• Not Warming Up – Prepping the muscles before cardio or strength training is crucial. Otherwise, you run the risk of injuries, especially if you are a runner, dancer, fitness enthusiast, or athlete. So take your sweet time to warm up your muscles. Find a corner and take at least 10 minutes to warm up.
  • Overtraining – Many athletes and non-athletes are guilty of overtraining, which causes more muscle tears that do not get enough time to rebuild themselves. This results in muscle fatigue, inflammation, and injury to the hamstring.
  • Poor Posture – A drooping spine or a slouched back can affect your hamstrings because it directly connects with the way you walk and sit. Therefore, a poor lumbar posture puts you at a higher risk of a hamstring injury.
  • Low Bone Density – Aging reduces bone density, thereby increasing the risk of falls. Women are at a higher risk than men of sudden falls. This can cause not only fractures but also blunt trauma to the hamstrings.

They say where there is a problem, there is prevention. Scroll down to find out how to prevent hamstring injuries.

Ways To Prevent Hamstring Injury

  • Rest – If you have just had a hamstring injury, rest for at least 4-6 weeks. Hamstring tears and inflammations can become a life-long issue if you do not take enough rest and ice it in the initial days of the injury. Also, avoid overtraining.
  • Warm Up – Always! Take 10 minutes to warm up your entire body. Do not just practice a few stretches and start performing a 30-60-minute workout. This will eventually make your muscles prone to injuries. Make it your golden rule to warm up even if you are late for the training.
  • Improve Your Posture – This takes a lot of conscious effort and practice. Do you slouch? Sit up with your back straight. Do you walk with drooping shoulders? Roll your shoulders back, relax, and walk. You can add reminders, use notes, or even ask your close friends to remind you if you slouch or walk with drooped shoulders.
  • Stay Active – You need to stay active irrespective of your age. Inactivity can lead to hamstring fatigue even after minimal daily activities. Go for short walks or indulge in brisk walking. You can also take up water exercises for a fun session.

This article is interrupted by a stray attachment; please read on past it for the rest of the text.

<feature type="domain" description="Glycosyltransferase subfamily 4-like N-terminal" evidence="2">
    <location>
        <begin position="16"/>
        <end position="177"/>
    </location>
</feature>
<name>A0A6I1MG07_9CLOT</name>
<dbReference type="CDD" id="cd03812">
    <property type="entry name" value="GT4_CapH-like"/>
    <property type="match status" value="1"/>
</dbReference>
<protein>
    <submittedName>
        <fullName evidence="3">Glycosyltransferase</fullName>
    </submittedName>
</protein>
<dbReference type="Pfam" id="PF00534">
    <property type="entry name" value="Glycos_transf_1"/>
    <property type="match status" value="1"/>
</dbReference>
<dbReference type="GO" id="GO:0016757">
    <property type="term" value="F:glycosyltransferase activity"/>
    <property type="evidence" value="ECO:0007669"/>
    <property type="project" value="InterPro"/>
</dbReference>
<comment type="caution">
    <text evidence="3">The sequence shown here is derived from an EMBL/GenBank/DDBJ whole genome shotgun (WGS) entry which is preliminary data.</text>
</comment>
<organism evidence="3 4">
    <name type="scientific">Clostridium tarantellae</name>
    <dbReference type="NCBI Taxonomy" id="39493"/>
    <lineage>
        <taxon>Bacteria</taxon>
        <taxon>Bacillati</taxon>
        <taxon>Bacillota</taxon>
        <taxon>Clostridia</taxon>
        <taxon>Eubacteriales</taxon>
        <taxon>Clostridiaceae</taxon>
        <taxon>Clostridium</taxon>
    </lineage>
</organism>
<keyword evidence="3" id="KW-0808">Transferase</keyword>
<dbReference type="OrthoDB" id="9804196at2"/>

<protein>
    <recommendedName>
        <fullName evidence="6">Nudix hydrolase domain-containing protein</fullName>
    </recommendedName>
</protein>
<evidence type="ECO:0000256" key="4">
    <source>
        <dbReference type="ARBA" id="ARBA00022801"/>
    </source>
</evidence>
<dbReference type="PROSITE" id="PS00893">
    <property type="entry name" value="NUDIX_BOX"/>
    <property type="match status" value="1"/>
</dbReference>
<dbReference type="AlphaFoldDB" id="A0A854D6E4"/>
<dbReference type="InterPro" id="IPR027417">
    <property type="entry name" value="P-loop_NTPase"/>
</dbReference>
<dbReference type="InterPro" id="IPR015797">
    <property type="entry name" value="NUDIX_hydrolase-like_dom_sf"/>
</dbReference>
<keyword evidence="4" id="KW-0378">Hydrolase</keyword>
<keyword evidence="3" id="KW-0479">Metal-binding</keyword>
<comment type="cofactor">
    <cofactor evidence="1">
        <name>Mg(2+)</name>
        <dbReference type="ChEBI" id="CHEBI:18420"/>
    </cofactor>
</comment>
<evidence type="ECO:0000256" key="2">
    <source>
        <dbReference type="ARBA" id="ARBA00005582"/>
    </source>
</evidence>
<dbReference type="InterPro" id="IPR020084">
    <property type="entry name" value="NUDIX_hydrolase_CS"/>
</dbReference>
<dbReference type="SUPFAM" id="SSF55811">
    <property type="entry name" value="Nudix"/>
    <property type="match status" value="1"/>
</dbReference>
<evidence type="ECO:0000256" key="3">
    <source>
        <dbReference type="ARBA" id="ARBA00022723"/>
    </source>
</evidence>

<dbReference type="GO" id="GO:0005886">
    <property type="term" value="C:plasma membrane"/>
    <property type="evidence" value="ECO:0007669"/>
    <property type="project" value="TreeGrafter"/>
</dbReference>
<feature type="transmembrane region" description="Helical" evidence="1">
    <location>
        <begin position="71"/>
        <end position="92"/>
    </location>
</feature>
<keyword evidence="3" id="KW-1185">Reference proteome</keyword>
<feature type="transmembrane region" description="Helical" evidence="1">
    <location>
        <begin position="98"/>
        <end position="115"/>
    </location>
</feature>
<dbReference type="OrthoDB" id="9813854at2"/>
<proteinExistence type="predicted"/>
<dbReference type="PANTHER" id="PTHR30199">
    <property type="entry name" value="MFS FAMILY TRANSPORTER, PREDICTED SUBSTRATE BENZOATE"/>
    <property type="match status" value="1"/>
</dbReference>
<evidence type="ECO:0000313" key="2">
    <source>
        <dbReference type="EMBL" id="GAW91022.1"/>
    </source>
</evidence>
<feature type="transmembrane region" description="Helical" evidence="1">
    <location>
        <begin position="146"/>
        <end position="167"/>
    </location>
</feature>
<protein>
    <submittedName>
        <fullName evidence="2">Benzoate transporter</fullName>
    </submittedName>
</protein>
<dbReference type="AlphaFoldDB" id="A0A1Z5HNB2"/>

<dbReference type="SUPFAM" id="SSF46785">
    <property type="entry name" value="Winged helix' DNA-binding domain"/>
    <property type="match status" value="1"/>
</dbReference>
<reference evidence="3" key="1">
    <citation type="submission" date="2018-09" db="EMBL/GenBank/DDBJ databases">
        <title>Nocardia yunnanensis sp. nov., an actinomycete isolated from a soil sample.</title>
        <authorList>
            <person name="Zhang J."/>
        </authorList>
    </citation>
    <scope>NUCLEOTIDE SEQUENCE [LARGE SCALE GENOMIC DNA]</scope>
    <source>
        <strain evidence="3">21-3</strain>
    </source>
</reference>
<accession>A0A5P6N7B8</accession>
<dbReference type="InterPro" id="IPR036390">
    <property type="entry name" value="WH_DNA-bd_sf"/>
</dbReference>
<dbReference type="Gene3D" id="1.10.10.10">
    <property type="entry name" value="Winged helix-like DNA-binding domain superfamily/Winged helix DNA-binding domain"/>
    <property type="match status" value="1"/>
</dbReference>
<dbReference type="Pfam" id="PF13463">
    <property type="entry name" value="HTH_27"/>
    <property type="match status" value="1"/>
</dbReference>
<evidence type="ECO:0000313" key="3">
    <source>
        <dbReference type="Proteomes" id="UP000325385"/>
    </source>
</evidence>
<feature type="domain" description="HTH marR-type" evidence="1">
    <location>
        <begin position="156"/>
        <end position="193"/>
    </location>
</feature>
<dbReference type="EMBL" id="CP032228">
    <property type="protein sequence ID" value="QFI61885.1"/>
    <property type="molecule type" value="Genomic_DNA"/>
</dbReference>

Hamstring injuries can be debilitating. However, your body needs proper rest and daily physical therapy to gradually strengthen your hamstring . Do not rush it. Stay positive and practice these exercises regularly. You can also perform light activities like walking, standing, and sitting without any support to regain hamstring strength. Talk to your doctor and physical therapist for the best possible help.


Articles on StyleCraze are backed by verified information from peer-reviewed and academic research papers, reputed organizations, research institutions, and medical associations to ensure accuracy and relevance. Read our editorial policy to learn more.

  1. An Evidence-Based Framework for Strengthening Exercises to Prevent Hamstring Injury
  2. Rehabilitation and return to sport after hamstring strain injury
  3. Hamstring injury rehabilitation and prevention of reinjury using lengthened state eccentric training: a new concept
  4. Patterns of Hamstring Muscle Tears in the General Population: A Systematic Review
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Charushila Biswas is a Senior Content Writer and an ISSA Certified Specialist in Fitness & Nutrition. She is an alumni of VIT University, Vellore and has worked on transgenic wheat as a part of her Masters dissertation from NRCPB (IARI), New Delhi. After completing her Masters, she developed a passion for nutrition and fitness, which are closely related to human psychology. This prompted her to author a review article in 2015. She has written over 200 articles on Fitness and Nutrition. In her leisure time, Charushila loves to cook and enjoys mobile photography.